Fittipaldi pays tribute to F1 legend Jochen Rindt

Rindt died from injuries sustained when his Lotus crashed at Monza’s Parabolica during Italian GP practice on September 5, 1970. He had made 60 Formula 1 World Championship starts, winning six races and taking 10 pole positions – as well as winning the 1965 Le Mans 24 Hours in a […]

Rindt died from injuries sustained when his Lotus crashed at Monza’s Parabolica during Italian GP practice on September 5, 1970. He had made 60 Formula 1 World Championship starts, winning six races and taking 10 pole positions – as well as winning the 1965 Le Mans 24 Hours in a Ferrari.

Fittipaldi first encountered Rindt before he got to Formula 1, but it was a day at Silverstone – when Emerson was getting his first taste of a Lotus 49 F1 car – that left his strongest memory of a friend as well as racing rival.

“Jochen was always extremely good to me in Formula 2,” recalls Fittipaldi. “He was always nice to me, always helping me. 

“On my first F1 test in Silverstone, before I did a few laps in the Lotus 49, Colin [Chapman, Lotus founder] asked Jochen to go out and get it ready for me to drive. Jochen did a few laps, came back and said: ‘It’s all OK, Emerson can go.’

“I tried the car for 10 laps, came back to the pits and said: ‘The car is understeering a little too much.’ Jochen was there at the cockpit with Colin and heard my comments. I asked Colin for some more front wing, and Jochen says ‘no, no, no, just use more throttle. That will get rid of the understeer, don’t worry, the balance of the car will come back to you’.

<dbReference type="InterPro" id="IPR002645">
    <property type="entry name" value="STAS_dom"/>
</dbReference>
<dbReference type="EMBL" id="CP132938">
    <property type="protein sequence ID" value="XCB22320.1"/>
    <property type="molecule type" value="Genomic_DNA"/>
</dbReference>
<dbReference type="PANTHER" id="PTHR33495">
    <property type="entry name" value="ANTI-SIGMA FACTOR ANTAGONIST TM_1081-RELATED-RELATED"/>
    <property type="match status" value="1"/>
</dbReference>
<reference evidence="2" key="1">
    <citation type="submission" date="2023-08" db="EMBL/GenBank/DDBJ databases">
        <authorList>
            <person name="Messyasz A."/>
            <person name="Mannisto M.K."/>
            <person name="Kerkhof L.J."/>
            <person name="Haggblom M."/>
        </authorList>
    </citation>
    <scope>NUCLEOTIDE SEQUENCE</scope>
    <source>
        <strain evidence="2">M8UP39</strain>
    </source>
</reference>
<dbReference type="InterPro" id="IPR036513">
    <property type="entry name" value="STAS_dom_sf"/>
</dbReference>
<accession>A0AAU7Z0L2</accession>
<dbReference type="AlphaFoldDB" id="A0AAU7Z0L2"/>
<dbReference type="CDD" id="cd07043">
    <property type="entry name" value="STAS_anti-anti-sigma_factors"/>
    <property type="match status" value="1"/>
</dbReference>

“I went out and went much faster, did a very quick lap time. And Jochen was so happy, he was giving the pitboard to me! I could see him smiling on the pitwall as I went past. Incredible! He was very good to me.”

The wreckage of Jochen Rindt’s Lotus 72 is carried away after his fatal accident

The wreckage of Jochen Rindt's Lotus 72 is carried away after his fatal accident <span class="copyright">David Phipps</span>
The wreckage of Jochen Rindt’s Lotus 72 is carried away after his fatal accident David Phipps

David Phipps

In his obituary in Autosport, Rindt was quoted as once saying: “If a car is going to break, it will break anyway. It’s got very little to do with going quickly or not, so once you’ve made the decision to sit in the car you might as well go quick. I mean, it’s not going to break any earlier or later because you go quick or slow.”

Rindt had already won five of the 10 grands prix that season, and his 45-point tally was such that when Fittipaldi – who inherited his number one spot at Lotus – claimed his maiden grand prix win at the Watkins Glen finale it ensured Jacky Ickx didn’t overhaul him.

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